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Literary Stars of Mehmud Ghaznavi

Literary Stars of Mehmud Ghaznavi

Mehmud Ghaznavi, the founder of Ghaznavid rule in India nurtured a bunch of writers, poets, and chroniclers around him which showed his keen interest into knowledge and wisdom. They were not only the “Qasida go” (praising the king), but they also excelled in Hadith, Islamic Jurisprudence, history, mathematics, geography, physics, and chemistry.

The boundaries of the fame of his scholars expanded globally in different spheres. Some of his bright luminary personalities are as under:

Abu Rehan Mohammad Bin Ahmad Al-Bairuni (973-1048 AD)

Al-Bairuni is the most dazzling celebrity who was born in Bairun, a village adjacent to Khawarism, Turkistan and joined the court of the ruler of Jirjan and Tibristan in 996 AD. From there, he wrote “Aasar-ul-Baqiah”, his famous book and shifted to Khawarism and associated with the court of Mehmud Ghaznavi. He contributed a lot to the diverse walks of life including Mathematics, Geography, history, Chemistry, minerals, and Physics etc. He wrote 114 books in Persian, Arabic, Sanskrit, Turkish, and Ibrani languages. “Indica”, his globally famous book written in Sanskrit (which has been translated into German, English and other languages of the world and Anjuman-e-Taraqqi-e-Urdu has also translated it in two volumes) throws light on the ways of living of the Hindus in India. He writes about the rites, and religious supremacy of the Brahmins in India and the concept of “Malichs”, a dogma religiously accepted and preached which divides the human beings into broad categories of Brahmins, Khashtris, Wesh and Shooders. Shooders are the most negated strata of the Hindu society which have been deprived of almost all human rights. They cannot touch or hear the Veids (the holy verses) otherwise they are brutally punished. Al-Bairuni says in Indica:

“One of the biggest disparities between us (the Muslims) and Hindus is that we take all the citizens of society equal and only piety deserves to be superior. This disparity is the biggest hurdle between Hindus and Islam.” He says that the Brahmins were never subject to life sentence whatsoever they had done and that they enjoyed enormous concessions in the religion. On the contrary, the lowest strata were doomed to long for even petty things in the society.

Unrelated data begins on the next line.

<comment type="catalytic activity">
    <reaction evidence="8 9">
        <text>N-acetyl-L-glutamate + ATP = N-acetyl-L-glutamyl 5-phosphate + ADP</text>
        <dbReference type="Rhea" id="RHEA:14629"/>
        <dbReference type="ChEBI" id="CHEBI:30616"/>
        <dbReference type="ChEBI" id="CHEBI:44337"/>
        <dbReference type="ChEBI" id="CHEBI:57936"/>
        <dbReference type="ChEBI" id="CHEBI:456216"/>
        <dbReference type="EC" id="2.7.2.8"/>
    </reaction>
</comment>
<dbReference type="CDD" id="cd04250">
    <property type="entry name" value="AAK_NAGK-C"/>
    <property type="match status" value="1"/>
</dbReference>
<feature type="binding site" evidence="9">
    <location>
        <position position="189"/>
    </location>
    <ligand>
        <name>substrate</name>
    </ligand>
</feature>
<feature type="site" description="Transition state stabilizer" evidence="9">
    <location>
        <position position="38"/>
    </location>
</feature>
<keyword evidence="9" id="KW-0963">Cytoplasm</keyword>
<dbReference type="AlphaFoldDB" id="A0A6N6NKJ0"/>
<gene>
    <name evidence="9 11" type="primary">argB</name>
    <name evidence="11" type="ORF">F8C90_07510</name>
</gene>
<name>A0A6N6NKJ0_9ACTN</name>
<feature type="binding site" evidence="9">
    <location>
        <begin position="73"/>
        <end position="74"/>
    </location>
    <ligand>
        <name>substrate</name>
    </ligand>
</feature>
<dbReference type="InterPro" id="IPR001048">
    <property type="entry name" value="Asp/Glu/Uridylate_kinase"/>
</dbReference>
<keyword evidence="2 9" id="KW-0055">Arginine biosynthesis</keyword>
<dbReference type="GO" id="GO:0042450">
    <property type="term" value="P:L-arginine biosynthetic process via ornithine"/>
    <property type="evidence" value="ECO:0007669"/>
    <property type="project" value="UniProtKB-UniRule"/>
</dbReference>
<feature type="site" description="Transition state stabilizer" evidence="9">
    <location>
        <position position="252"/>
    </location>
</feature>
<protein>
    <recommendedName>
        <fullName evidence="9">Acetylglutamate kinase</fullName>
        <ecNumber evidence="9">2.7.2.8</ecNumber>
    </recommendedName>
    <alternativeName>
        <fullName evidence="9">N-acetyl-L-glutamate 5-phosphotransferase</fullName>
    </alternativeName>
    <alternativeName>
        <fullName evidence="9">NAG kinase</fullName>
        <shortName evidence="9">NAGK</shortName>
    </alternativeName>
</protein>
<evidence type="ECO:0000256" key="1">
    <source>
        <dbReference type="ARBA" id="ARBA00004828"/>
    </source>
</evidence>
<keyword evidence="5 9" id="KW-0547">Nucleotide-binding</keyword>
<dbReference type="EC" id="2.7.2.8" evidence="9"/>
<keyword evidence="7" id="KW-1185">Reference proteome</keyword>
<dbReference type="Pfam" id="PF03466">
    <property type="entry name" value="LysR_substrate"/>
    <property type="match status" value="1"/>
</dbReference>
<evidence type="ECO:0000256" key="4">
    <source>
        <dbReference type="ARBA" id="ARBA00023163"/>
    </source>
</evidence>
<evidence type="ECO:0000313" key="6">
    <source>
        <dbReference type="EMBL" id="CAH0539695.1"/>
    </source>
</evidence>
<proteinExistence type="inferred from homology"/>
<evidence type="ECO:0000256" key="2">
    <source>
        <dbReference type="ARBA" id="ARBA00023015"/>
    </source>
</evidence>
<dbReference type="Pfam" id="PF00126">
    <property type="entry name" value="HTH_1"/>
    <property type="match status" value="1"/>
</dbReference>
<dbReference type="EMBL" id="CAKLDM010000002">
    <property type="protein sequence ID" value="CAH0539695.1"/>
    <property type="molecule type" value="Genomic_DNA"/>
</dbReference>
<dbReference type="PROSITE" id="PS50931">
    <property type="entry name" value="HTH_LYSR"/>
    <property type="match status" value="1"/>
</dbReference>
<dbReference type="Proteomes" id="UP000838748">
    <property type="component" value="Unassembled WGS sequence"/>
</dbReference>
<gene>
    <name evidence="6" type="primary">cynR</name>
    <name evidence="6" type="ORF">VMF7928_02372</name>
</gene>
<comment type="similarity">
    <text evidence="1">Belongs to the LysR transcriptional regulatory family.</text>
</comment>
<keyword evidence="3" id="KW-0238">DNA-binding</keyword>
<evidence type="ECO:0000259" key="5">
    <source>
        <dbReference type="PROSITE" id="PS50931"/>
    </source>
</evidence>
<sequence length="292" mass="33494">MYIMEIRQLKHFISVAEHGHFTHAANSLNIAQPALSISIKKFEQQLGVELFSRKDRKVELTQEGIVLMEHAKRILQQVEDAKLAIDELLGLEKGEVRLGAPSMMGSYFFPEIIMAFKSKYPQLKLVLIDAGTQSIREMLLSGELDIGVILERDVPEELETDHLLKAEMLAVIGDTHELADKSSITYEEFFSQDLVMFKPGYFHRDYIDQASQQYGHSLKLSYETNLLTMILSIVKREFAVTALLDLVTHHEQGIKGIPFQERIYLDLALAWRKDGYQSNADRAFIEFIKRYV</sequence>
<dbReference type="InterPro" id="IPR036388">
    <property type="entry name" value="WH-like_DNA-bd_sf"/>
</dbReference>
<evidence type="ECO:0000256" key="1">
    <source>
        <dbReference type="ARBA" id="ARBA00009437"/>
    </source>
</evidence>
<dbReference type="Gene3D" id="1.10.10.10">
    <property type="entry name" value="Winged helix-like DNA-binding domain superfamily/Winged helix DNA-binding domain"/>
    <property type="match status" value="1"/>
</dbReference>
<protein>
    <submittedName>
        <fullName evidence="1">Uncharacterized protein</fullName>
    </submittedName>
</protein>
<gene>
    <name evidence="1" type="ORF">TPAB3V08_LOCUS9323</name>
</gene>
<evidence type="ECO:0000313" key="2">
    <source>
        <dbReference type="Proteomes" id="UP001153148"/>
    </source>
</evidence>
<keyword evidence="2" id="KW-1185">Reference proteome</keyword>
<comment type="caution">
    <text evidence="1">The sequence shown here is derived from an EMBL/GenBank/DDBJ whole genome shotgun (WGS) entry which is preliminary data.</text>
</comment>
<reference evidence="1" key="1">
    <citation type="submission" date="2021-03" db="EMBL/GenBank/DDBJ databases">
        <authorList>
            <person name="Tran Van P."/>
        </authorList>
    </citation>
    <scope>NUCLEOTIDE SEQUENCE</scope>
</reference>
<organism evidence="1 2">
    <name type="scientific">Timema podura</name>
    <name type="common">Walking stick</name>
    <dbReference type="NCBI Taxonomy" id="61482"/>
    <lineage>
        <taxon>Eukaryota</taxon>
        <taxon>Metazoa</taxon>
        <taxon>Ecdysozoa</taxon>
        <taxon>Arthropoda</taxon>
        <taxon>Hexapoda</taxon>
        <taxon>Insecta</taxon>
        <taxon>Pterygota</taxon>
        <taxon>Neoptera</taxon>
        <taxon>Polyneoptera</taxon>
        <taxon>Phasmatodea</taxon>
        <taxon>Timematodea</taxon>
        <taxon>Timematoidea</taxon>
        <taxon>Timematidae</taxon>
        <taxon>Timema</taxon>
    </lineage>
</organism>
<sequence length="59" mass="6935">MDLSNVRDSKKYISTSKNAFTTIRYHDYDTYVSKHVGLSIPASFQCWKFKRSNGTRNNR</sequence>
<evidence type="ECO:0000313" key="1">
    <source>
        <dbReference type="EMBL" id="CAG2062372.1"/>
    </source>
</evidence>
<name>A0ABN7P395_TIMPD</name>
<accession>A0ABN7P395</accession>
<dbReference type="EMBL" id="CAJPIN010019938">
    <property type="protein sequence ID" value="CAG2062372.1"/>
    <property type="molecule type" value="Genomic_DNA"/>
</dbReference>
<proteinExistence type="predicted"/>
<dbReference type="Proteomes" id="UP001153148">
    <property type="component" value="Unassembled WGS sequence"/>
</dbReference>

Ansari was one of the most high up poets of Mehmud Ghaznavi who wrote more than 30,000 verses (though his book published in Tehran shows only 3,000 verses). Due to his sublime status in poetry, he was titled as “Malik-ul-Shuara”, the chief of poets.


Abul Hasan Ali Farrukhi’s father was the slave of Amir Khalf Bin Ahmad, the ruler of Sistan. Farrukhi outshined in poetry and accessed the court of Mahmud who hailed him because of his book “Tarjuman-ul-Balagha”.


Abdul Aziz Bin Mansoor was the disciple of Ansari and had a vital place among the poets of Mehmud. On the conquest of Somanath temple, he wrote a poem praising Mehmud.


Hakim Abu Nasr Ahmad Bin Mansoor Asadi was the resident of Toos and the teacher of Firdousi. Being popular because of his Qasidas, Asad died in 1033 AD in the reign of Mas’ud.


Abu Zaid Mohammad Bin Ali Ghazairi, a tenant of Ray (Iran) used to sent a qasida every year to Sultan Mehmud Ghaznavi and get 1000 dinars as reward.

Amir Qaini

Hasheem Bin Ibrahim Qaini was the contemporary of Mehmud and Mas’ud both and was appreciated by them for his poetry in Persian and Arabic.


Universally known for his Shahnama, Firdausi was born in 622 or 623 Hijra and came to Mehmud who first minister Khawaja Abul Abbas Fazl bin Ahmad Asfarini had very good terms with him. Firdausi wrote “Mathnavi” throwing light on the history of Iran.


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